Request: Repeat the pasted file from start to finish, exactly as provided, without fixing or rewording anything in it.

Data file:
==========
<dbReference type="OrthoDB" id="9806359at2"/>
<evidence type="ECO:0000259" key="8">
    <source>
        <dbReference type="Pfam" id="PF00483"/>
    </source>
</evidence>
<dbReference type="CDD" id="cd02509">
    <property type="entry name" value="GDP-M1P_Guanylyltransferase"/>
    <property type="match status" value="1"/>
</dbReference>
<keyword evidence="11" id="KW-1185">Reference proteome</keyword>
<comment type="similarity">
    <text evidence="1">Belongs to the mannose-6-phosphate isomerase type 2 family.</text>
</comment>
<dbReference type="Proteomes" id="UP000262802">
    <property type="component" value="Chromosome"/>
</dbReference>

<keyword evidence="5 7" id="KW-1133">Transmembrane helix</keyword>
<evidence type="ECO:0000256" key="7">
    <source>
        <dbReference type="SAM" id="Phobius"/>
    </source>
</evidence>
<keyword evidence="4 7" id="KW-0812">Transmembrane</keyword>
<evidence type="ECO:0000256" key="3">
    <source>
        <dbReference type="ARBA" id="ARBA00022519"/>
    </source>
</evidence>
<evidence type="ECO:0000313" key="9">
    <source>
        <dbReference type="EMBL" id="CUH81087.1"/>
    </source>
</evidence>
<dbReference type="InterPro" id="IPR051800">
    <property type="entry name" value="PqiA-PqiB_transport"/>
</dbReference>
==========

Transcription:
<dbReference type="OrthoDB" id="9806359at2"/>
<evidence type="ECO:0000259" key="8">
    <source>
        <dbReference type="Pfam" id="PF00483"/>
    </source>
</evidence>
<dbReference type="CDD" id="cd02509">
    <property type="entry name" value="GDP-M1P_Guanylyltransferase"/>
    <property type="match status" value="1"/>
</dbReference>
<keyword evidence="11" id="KW-1185">Reference proteome</keyword>
<comment type="similarity">
    <text evidence="1">Belongs to the mannose-6-phosphate isomerase type 2 family.</text>
</comment>
<dbReference type="Proteomes" id="UP000262802">
    <property type="component" value="Chromosome"/>
</dbReference>

<keyword evidence="5 7" id="KW-1133">Transmembrane helix</keyword>
<evidence type="ECO:0000256" key="7">
    <source>
        <dbReference type="SAM" id="Phobius"/>
    </source>
</evidence>
<keyword evidence="4 7" id="KW-0812">Transmembrane</keyword>
<evidence type="ECO:0000256" key="3">
    <source>
        <dbReference type="ARBA" id="ARBA00022519"/>
    </source>
</evidence>
<evidence type="ECO:0000313" key="9">
    <source>
        <dbReference type="EMBL" id="CUH81087.1"/>
    </source>
</evidence>
<dbReference type="InterPro" id="IPR051800">
    <property type="entry name" value="PqiA-PqiB_transport"/>
</dbReference>